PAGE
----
Then what we figure in the larger scheme of things is that - me and the team when we travelled a lot in the last 20 years we have spent a lot of time just going to other markets. We are not selling too many motorcycles there but we are understanding and absorbing for many years and what we have understood is that there is a gap and sometimes we see that gap really plain and wide and it is there. It is there for the taking and nobody is really going for it in the manner that we would like to. So, maybe I shouldn't talk that much about it but the gap is that there are not many fun, evocative, simple in that middleweight motorcycles in the world which are accessible.

There are motorcycles, it is not that they are absent, it is just that they are not as super exciting or they are not brands which evoke interest and love and that is where we want to be in and we see in developing markets for example, we see that the trend that has happened in India which is basically commuters - premiumisation or something like that but what they are saying is that we want something more, we want something that reflects our personality, something that we can go long distance. We don't want a simple A to B commuter and that has taken off in India and we have, I believe, been at least on our side pull lot of that market up. We can see that in Latin America and South East Asia clearly right now, it should happen and we want to drive that.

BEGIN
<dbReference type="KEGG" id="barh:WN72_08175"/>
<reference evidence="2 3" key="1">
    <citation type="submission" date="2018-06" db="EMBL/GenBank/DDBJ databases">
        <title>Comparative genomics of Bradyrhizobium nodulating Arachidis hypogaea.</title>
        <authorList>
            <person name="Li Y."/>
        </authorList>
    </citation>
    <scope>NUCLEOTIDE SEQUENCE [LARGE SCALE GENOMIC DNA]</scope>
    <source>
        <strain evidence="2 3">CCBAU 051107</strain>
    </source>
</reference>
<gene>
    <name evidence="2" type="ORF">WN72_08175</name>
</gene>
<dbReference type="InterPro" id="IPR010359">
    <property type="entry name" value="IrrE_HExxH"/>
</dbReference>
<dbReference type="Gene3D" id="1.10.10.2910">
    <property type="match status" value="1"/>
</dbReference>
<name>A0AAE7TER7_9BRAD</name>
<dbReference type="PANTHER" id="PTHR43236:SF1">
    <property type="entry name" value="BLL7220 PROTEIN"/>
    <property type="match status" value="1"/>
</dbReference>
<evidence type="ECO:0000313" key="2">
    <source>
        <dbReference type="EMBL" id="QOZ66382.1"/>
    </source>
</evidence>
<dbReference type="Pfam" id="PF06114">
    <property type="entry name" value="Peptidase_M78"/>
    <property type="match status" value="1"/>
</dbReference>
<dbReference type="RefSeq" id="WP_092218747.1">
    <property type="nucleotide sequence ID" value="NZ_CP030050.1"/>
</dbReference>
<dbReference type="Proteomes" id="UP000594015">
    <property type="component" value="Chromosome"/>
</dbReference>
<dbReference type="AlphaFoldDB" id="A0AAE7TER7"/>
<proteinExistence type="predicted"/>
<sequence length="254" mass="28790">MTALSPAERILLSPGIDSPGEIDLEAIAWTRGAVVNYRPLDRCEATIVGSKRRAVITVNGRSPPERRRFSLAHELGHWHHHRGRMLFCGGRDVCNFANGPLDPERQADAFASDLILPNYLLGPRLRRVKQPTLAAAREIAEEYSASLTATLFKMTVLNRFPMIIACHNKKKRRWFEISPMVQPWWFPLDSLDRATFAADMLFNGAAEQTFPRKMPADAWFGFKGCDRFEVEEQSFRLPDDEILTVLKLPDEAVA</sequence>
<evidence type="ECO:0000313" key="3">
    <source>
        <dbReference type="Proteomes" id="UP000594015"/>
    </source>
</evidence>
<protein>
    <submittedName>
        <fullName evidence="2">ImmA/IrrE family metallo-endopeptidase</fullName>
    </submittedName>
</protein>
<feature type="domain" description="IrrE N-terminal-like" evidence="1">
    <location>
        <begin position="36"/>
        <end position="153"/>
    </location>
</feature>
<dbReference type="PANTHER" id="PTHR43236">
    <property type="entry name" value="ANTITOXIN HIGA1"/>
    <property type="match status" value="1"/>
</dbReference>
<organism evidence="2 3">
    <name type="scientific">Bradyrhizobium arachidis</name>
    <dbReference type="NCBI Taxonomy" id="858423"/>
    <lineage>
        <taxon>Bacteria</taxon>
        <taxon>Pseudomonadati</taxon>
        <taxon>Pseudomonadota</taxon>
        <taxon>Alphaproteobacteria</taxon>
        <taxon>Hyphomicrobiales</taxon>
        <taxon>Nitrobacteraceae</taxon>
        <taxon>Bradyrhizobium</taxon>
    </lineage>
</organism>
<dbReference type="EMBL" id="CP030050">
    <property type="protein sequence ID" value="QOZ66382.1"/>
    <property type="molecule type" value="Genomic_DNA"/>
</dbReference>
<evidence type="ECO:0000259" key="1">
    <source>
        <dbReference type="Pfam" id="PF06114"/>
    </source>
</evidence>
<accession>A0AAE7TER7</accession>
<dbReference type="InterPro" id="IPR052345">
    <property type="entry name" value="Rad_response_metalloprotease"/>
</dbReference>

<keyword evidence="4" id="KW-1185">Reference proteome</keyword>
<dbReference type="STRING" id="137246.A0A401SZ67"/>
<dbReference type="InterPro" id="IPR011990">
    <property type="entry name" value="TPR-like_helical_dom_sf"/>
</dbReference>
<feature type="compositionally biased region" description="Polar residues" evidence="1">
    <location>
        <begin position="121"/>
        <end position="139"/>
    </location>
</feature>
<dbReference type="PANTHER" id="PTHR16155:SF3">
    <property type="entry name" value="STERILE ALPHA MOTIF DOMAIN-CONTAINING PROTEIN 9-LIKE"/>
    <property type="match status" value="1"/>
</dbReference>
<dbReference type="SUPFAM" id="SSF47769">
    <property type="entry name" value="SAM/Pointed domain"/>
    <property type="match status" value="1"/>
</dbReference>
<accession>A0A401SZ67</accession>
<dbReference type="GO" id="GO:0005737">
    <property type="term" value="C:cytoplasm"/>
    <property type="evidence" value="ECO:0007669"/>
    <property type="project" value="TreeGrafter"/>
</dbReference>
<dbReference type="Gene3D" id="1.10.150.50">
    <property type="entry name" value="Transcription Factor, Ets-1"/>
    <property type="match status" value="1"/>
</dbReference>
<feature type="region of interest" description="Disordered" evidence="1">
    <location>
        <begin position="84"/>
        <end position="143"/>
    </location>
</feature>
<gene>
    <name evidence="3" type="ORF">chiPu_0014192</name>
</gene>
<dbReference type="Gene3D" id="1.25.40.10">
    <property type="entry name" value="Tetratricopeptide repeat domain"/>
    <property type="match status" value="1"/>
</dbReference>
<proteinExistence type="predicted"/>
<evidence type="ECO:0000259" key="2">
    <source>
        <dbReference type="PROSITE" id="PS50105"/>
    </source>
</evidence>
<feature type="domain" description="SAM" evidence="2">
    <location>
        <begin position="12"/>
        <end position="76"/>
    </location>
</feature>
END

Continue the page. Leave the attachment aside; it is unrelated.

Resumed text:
Q: Tell us a little more about the fact that you recently announced your own subsidy distribution company in the US, you have made some high profile hirings from different premium and sports motorcycle manufacturers. When do we see your sales begin in the US and typically what are the kind of products that you would be targeting for a very developed market like America?